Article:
When adaptation involves comparing several models, the error ratio of the best model and the closest to the best also indicates the quality of the model and may be considered in model validation. Generally, the validation is performed to prevent instability of the loop tuned with the newly adapted model. An adapted model is defined as “good”, “uncertain”, or “bad”. This status may then be used for process control loop tuning in the diagnostics.

In an alternative example, model quality in an adaptive process control loop may be evaluation based on factors such as the number of adaptations, average filter factor, and model main parameter (gain) average value and variability of the last number, n, adaptations of that parameter. In particular, the filter factor (FF) may be calculated for every adapted parameter. The criteria used for the filter factor calculation may include a ratio of the maximum residual error to the minimum residual error (RE) and a test to determine if the model with a middle value parameter value has the smallest residual error. If the ratio is small, it implies high noise level or a significant distance from the true model value. If the ratio, is high it indicates a small noise level and/or fast convergence of the model parameters. Satisfaction of the test criteria indicates that true model value lies between low and high range of the parameter and an interpolated parameter value should be close to the true value.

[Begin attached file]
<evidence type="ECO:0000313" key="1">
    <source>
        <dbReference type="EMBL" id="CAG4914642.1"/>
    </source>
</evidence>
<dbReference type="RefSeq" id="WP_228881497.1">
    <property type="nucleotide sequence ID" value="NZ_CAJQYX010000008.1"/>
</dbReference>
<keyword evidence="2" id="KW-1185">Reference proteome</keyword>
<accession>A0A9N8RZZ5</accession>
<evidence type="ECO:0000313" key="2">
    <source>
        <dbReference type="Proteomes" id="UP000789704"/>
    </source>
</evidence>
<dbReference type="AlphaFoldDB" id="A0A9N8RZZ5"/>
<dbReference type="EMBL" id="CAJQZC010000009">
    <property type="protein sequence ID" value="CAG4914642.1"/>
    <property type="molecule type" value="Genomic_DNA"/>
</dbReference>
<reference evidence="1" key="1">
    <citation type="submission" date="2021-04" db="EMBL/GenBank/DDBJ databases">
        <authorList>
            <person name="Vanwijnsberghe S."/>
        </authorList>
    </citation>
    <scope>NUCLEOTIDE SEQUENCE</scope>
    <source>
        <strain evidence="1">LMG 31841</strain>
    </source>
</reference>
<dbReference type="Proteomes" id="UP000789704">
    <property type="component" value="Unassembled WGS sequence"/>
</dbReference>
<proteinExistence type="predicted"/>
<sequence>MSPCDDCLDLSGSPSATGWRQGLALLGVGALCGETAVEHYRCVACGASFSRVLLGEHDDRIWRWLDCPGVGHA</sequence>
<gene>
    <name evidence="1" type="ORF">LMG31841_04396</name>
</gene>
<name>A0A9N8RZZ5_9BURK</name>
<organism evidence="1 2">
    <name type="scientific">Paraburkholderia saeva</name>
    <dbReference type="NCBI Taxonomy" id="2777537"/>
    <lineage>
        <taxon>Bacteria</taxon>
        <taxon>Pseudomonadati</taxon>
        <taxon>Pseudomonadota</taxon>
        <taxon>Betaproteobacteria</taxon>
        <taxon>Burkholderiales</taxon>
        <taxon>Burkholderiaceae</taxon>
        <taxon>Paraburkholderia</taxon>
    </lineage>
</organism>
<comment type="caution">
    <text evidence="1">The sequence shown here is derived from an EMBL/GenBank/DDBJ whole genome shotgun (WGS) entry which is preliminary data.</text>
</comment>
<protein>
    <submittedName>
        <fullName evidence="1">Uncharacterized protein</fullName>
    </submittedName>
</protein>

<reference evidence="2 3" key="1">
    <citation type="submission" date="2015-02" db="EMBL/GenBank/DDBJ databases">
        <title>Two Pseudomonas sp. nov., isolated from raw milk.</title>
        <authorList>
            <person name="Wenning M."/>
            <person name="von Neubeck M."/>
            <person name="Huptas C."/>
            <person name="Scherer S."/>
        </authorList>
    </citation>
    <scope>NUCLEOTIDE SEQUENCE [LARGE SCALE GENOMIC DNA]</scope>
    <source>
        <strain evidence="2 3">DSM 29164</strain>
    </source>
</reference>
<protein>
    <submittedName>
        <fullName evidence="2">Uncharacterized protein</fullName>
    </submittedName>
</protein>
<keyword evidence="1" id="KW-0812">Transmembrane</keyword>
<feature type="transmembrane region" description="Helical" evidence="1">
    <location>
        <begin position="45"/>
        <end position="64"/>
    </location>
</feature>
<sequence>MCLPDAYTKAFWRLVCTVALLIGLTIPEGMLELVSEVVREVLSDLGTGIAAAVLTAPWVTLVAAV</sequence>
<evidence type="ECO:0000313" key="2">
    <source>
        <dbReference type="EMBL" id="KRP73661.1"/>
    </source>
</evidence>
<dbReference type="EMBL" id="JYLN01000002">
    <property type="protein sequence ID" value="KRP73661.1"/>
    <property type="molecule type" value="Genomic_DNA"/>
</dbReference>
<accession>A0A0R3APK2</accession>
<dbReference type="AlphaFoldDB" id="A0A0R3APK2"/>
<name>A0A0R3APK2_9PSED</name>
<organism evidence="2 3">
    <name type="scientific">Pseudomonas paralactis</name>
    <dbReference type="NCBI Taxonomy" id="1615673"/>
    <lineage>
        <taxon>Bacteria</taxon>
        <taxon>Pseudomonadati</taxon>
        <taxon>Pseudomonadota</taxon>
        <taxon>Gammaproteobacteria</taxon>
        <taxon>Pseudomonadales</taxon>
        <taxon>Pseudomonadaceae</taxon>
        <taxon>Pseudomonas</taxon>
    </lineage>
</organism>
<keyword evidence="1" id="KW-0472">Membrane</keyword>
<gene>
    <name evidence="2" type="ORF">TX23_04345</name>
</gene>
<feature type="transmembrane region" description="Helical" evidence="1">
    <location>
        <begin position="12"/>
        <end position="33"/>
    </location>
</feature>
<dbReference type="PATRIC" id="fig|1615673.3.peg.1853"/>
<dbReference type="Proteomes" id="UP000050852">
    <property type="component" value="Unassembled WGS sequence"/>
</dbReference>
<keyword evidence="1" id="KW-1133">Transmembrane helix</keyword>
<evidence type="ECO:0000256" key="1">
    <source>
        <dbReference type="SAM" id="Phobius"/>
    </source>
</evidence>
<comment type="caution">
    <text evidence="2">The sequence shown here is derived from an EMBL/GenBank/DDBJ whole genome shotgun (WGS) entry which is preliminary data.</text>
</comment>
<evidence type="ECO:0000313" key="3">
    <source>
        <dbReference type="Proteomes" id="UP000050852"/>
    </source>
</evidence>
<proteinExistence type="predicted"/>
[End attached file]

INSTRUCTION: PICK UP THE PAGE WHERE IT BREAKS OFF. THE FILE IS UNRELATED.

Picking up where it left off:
The filter factor, FF, for the model parameter may be calculated as follows:

ɛ k ( i ) = y ( i ) - y _ k ( i ) ( eq . 45 ) ɛ k 2 = i = 1 n ɛ k 2 ( i ) n ( eq . 46 ) E max = max k ( ɛ k 2 ) ( eq . 47 ) E min = min k ( ɛ k 2 ) ( eq . 48 ) FF = s ( A + B ( 1 - E min E max ) ) ( eq . 49 )